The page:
Download a similar, printable pdf of this document here, and its complement on Narrative Learning here.

How a new, contemporary way of understanding in real-time customers’ and users’ needs for built space can guide property providers in knowing how to develop superior products and experiences and to capture greater, lasting value by meeting better their targets’ unique and evolving accommodation requirements

We were amazed when through Shiro director Graham Lauren’s research on workplace strategy, the senior researcher of a top, ASX-listed Sydney CBD office owner told us how little it knew of how its tenants used their spaces.

So, if there is even one such, supposedly expert, commercial property organisation without a formula to fix this potential big money-losing problem, how many other similar property providers unwittingly leave money on the table by failing to capture such critical customer knowledge?

After all, the minds that regularly occupy any built environment can tell you better than anyone precisely what they need, and how it could, or should, be modified to provide a better fit for their needs.

Those minds represent that space’s “knowledge community.”

A knowledge community comprises a unit with a shared and often committed interest in improving the nature of both the facilities it occupies and, possibly in combination, the related services it receives or is offered.


Showing commitment to the occupancy relationship by demonstrating an intention to uphold product and service quality – however the customer perceives it – is essentially basic quality assurance, and makes simply for smarter marketing.


As a “captive” group, it cannot avoid developing deep knowledge, strong opinions and expectations about the spaces it occupies. And it can tell you exactly what needs to be overhauled and where attention would be best spent, and prioritised.

And, as a community, not only can this one be reached, but like all others, it contains more intelligence, knowledge, opinion and potential feedback than ever currently gets put to use in discovering the optimum balance of value for users and providers.

Those minds are also available and willing, if you are a provider, to tell you what you need to know.

In almost all instances in the knowledge age, we are best served and most profitable in each dimension of our society when we seek out, capture and put to work the best knowledge we have available to us.

And in transforming knowledge into learning, we now have, in technologies such as wikis, the best tools ever invented for probing for detail, capturing and distilling into sense a range of diverse views and opinions.

The incursion of the social internet into the detailed design of better property facilities is inevitable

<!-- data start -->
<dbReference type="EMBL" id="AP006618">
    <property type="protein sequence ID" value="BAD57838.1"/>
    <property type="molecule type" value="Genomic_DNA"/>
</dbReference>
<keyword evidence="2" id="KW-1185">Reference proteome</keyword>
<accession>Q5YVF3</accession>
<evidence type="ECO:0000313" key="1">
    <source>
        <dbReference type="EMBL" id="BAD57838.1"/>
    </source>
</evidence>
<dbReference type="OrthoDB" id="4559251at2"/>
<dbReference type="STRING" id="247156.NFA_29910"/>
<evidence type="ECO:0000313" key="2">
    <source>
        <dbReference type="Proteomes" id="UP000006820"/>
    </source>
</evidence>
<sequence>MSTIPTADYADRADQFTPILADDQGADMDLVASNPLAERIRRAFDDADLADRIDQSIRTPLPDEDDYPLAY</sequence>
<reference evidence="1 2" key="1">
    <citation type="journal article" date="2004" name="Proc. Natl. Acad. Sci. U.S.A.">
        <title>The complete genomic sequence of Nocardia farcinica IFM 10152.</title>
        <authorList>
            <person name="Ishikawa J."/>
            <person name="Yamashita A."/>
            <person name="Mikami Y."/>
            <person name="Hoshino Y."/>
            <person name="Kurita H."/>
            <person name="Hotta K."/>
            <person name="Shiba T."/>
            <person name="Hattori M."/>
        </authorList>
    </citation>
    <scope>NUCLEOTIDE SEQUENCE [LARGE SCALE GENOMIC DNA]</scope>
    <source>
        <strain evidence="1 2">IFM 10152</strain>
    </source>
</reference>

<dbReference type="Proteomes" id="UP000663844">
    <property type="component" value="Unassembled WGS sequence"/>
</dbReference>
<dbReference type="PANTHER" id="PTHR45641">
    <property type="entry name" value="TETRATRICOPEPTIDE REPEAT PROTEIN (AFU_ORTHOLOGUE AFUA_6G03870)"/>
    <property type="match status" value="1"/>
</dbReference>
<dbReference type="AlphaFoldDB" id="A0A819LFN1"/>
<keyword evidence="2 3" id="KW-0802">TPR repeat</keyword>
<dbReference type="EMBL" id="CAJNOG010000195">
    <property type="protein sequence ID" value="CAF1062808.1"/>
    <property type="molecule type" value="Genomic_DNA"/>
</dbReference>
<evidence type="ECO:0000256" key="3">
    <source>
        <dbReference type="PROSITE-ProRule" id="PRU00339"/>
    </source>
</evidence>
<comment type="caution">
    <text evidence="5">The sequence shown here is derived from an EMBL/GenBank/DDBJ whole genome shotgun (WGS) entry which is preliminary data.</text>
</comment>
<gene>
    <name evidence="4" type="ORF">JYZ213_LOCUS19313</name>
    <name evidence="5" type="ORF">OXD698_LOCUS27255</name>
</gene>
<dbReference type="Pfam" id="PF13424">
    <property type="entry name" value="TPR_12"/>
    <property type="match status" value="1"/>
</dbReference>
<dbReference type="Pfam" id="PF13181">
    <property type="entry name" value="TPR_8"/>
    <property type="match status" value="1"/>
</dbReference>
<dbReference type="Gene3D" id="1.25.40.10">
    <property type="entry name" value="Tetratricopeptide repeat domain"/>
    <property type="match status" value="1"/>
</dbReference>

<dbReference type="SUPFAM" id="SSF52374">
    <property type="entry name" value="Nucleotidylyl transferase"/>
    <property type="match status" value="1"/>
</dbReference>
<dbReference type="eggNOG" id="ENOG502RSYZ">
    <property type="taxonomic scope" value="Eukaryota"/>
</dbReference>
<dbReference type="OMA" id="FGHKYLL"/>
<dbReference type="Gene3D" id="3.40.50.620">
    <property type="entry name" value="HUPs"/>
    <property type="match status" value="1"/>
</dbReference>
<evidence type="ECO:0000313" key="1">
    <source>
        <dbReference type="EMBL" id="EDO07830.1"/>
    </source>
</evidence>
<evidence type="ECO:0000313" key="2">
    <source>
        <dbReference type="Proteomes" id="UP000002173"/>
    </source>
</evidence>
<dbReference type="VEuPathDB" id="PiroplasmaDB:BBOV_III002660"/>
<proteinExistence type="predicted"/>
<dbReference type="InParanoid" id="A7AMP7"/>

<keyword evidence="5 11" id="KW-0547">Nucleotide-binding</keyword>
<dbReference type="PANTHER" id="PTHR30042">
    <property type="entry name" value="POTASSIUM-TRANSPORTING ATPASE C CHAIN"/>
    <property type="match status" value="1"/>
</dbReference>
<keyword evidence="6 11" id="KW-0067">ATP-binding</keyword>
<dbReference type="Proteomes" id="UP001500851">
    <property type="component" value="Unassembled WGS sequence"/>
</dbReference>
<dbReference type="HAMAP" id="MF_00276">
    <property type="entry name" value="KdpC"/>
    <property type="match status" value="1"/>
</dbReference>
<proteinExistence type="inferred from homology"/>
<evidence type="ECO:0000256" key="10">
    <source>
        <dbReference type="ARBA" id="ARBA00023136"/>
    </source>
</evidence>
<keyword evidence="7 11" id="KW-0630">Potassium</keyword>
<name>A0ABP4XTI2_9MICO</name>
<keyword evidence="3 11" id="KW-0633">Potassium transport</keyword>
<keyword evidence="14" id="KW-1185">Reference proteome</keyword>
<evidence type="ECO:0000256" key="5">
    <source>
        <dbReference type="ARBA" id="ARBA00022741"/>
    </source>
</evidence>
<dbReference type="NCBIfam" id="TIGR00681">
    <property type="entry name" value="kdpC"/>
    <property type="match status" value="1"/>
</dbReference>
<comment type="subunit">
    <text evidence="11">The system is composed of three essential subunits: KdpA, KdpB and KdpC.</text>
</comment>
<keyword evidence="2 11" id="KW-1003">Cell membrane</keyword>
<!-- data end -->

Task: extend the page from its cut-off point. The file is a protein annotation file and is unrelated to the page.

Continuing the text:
It is likely beyond doubt that the capacity of the internet to enable fine-grained social feedback will be put to use in improving property solutions for users, as few industries’ products enjoy such frequent and intimate access to their customers as the structures in which we live and work. Such consensual digitised collaboration between long-term suppliers and customers will transform many businesses, facilitating, in each, consistent supplier learning and responsiveness to change.

This is why, through Shiro Architects’ directors’ unique combination of skills and experience, and working closely with, and guided by, clients, we are introducing our ability to meet their decision-making needs for powerful real-time qualitative data about their customers and users, whatever the knowledge community being served. We call this Knowledge Architecture.

Property’s future will be built inside the minds of customers

Understanding customers better to get closer to them simply makes good business sense. Knowledge architecture meets this need by enabling property providers to climb inside the minds of their knowledge communities to develop the most appropriate and best-fitting combinations of products and services.

Knowledge architecture constructs an in-situ, digitised, collaborative, social online space through which users’ and their communities’ needs can be explored, understood and the future of the property relationship be designed according to explicit, identified demand.

In some instances, such as in the workplace, this may represent a consistent evolution, enabling owners to get a better return on a facility over a longer term.

The diagram above is adapted from a pretty much standard industry map of value inputs and outputs. However, showing commitment to the occupancy relationship by demonstrating an intention to uphold product and service quality – however the customer perceives it – is essentially basic quality assurance, and makes simply for smarter marketing.

To those who move deliberately, it will also create the possibility of being first to deliver wholly new and novel bundles of products and services.

Because they can reach out to ask users real-time questions, it will enable providers to control the dialogue that creates the new learning and outcomes on which they will wish to build.

The knowledge architecture perspective

From the knowledge architecture point of view, a property is an opportunity to learn more about a building’s uses and users to develop new knowledge of how to satisfy that target audience’s need, and therefore how to attract others like it.